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Climate Change, Graphing


6th, 7th, 8th


Science, Earth and Space Sciences, Mathematics


60 minutes

Regional Focus

North America, United States, USA - Northeast, New Jersey


Google Docs, Google Slides


This lesson plan is licensed under Creative Commons.

Creative Commons License

Rising Temperatures Over Time

Created By Teacher:
Last Updated:
Feb 26, 2024
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In this lesson, students graph data to explore the relationship between maximum and minimum New Jersey temperatures over time.


Step 1 - Inquire: Students interact with two data tables showing maximum and minimum average temperatures in New Jersey.


Step 2 - Investigate: Students choose data to graph both max and min temperatures over time and discuss their findings.


Step 3 - Inspire: Students watch a video showing the current effects of temperature in New Jersey and explore the connection between the video’s information and their graph.

Accompanying Teaching Materials
Teaching Tips


  • This lesson can be used in any math class.

  • Students are given voice and choice in this lesson.

  • Students learn to apply real-world data from a table into a comparable graph.

  • Students explore the connection between data, graphs, and current effects.

Additional Prerequisites

  • Students should have a basic understanding of average and how it is calculated.

  • Students should have a basic understanding of reading data tables.

  • Students should have a basic understanding of graphing and coordinate points expressed as (x, y).

  • Students should have a basic understanding of the relationship between the x- and y-axes.


  • Students’ communication and vocabulary can be simple or content-specific with math terminology.

  • Students can use their graph to make an infographic about temperature and climate change. Students can then present their infographic in class, in a school club, or in the community to raise awareness.

  • Students can find the line of best fit, find the equation of that line in y = mx + b form, and explain what that line shows about the relationship between average temperatures and time.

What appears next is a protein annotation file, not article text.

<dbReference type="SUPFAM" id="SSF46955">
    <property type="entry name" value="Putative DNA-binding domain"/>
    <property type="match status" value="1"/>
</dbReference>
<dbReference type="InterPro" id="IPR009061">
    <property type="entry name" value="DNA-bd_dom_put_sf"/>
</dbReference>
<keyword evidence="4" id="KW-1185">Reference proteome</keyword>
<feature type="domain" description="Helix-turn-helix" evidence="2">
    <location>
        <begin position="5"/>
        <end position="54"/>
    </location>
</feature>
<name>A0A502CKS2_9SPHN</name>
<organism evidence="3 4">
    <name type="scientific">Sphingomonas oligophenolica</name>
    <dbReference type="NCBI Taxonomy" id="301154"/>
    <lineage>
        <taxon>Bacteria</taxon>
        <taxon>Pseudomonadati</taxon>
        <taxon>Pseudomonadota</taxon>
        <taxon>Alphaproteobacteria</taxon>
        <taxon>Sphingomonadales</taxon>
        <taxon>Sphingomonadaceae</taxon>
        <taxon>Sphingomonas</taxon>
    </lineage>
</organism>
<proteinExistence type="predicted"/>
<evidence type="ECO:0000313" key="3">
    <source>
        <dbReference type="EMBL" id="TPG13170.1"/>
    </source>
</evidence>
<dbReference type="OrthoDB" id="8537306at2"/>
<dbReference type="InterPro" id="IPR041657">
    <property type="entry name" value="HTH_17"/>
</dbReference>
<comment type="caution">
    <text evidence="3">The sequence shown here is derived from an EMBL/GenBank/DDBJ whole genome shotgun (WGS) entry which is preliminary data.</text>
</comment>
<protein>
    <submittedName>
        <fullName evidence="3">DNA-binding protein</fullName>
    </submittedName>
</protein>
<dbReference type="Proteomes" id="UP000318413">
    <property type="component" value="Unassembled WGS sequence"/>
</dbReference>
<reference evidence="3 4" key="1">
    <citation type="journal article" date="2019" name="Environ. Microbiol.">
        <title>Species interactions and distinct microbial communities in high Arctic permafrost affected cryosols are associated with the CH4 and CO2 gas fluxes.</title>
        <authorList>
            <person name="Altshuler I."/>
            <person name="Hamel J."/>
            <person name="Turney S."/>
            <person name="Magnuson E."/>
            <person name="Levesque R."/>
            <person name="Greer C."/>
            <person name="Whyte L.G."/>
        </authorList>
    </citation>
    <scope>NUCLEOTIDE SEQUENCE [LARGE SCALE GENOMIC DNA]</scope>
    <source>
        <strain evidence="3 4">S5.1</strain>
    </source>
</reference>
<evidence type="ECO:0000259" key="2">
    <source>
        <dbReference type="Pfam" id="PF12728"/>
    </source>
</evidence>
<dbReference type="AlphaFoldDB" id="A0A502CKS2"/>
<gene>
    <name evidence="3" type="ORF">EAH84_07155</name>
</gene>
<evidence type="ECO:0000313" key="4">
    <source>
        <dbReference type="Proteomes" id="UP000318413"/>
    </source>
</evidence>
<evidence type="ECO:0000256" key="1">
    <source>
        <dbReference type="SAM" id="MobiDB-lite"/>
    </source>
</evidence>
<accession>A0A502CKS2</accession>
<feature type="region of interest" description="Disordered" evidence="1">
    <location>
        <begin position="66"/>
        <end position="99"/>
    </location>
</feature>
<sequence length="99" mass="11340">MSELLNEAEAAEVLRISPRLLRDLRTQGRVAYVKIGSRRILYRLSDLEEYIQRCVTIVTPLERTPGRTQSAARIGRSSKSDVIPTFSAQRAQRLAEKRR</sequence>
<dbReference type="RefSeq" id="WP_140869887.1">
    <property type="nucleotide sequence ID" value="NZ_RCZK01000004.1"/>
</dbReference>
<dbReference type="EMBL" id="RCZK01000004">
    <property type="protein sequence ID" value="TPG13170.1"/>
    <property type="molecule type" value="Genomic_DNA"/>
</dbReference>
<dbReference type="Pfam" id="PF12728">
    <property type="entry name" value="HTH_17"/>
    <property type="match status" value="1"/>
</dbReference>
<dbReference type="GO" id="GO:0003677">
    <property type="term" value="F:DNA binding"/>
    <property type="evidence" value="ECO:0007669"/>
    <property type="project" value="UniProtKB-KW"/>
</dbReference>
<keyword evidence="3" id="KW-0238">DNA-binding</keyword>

• Students can use the same data and make different graphs (e.g., bar graph, pie chart, etc.). Students can explain how each graph emphasizes different parts of the same data and explain which graph is best in conveying a specific conclusion.

Scientist Notes

This lesson encourages students to create a visual representation of an available climate dataset. A class discussion walks students through the data and how to navigate through the available information. Students are provided instructions on how to create a graph and are allowed to choose which data they will visually represent. The Student Document introduces and invites students to conduct data analysis on their chosen dataset and encourages critical thinking skills. A short video and discussion questions help students relate current information back to their chosen datasets. This is an interactive lesson that incorporates data analysis with the current issue of climate change.


Note On Standards:

This lesson is aligned to New Jersey standards. Review the aligned standards directly in the lesson plan document and teacher slideshow.

Discover more on the New Jersey Climate Education Hub.
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